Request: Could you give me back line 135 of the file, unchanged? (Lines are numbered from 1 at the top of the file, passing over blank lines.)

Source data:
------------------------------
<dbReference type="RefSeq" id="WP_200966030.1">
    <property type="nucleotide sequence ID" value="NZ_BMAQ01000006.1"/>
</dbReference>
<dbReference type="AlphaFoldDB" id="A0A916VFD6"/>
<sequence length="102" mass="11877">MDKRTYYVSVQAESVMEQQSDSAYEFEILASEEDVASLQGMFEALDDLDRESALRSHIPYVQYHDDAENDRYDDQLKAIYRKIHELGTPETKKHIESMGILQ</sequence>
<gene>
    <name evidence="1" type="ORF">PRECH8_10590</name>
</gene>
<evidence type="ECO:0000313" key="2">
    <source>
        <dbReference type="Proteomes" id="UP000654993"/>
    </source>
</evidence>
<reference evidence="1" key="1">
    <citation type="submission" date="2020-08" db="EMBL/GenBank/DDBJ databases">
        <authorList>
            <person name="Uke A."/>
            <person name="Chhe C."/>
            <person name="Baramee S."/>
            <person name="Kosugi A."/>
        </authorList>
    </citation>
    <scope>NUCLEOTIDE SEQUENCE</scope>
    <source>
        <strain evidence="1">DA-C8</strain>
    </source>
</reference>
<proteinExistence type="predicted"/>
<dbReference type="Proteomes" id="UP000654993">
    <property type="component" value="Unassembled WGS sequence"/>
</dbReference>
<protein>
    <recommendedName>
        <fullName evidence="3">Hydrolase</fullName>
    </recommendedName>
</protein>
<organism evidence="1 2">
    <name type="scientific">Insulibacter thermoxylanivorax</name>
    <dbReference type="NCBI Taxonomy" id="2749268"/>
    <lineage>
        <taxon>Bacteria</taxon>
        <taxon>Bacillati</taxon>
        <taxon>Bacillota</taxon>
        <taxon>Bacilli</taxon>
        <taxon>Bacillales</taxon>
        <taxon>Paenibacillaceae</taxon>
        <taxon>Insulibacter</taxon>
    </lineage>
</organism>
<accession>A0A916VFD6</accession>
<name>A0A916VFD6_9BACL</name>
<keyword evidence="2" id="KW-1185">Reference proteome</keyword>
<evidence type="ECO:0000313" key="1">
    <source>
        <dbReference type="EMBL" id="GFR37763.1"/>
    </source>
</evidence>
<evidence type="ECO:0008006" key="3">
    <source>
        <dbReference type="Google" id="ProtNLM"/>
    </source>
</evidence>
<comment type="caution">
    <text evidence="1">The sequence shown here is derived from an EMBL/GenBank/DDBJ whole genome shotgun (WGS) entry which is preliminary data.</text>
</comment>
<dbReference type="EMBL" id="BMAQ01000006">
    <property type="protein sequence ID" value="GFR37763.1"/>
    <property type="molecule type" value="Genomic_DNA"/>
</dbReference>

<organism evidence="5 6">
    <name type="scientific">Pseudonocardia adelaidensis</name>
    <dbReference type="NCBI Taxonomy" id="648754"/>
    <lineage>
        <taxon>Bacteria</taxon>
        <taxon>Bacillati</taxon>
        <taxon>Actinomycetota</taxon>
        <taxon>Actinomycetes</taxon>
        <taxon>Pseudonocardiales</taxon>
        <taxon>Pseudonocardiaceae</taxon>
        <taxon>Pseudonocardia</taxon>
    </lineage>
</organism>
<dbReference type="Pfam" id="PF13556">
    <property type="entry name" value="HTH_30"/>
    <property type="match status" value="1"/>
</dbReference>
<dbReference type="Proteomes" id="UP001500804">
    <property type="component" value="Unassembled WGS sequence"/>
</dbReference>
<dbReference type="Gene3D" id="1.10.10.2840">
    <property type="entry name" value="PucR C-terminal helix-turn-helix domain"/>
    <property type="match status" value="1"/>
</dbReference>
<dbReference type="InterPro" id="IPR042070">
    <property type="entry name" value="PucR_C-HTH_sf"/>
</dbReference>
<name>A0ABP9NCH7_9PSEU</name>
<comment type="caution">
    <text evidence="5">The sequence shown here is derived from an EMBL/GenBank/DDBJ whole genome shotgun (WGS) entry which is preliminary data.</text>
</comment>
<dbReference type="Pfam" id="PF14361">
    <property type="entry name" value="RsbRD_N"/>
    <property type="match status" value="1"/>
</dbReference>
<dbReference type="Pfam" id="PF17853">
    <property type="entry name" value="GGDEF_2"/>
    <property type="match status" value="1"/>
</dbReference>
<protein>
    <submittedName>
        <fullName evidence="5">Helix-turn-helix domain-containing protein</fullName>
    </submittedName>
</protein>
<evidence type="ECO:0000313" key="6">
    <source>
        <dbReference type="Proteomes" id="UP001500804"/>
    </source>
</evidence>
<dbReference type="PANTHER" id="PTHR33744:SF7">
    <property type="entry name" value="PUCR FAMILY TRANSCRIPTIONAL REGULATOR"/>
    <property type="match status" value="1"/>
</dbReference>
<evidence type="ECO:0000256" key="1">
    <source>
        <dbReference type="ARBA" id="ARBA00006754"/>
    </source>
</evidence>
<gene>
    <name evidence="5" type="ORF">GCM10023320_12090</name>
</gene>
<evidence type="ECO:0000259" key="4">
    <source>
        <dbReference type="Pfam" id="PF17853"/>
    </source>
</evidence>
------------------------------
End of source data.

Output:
</evidence>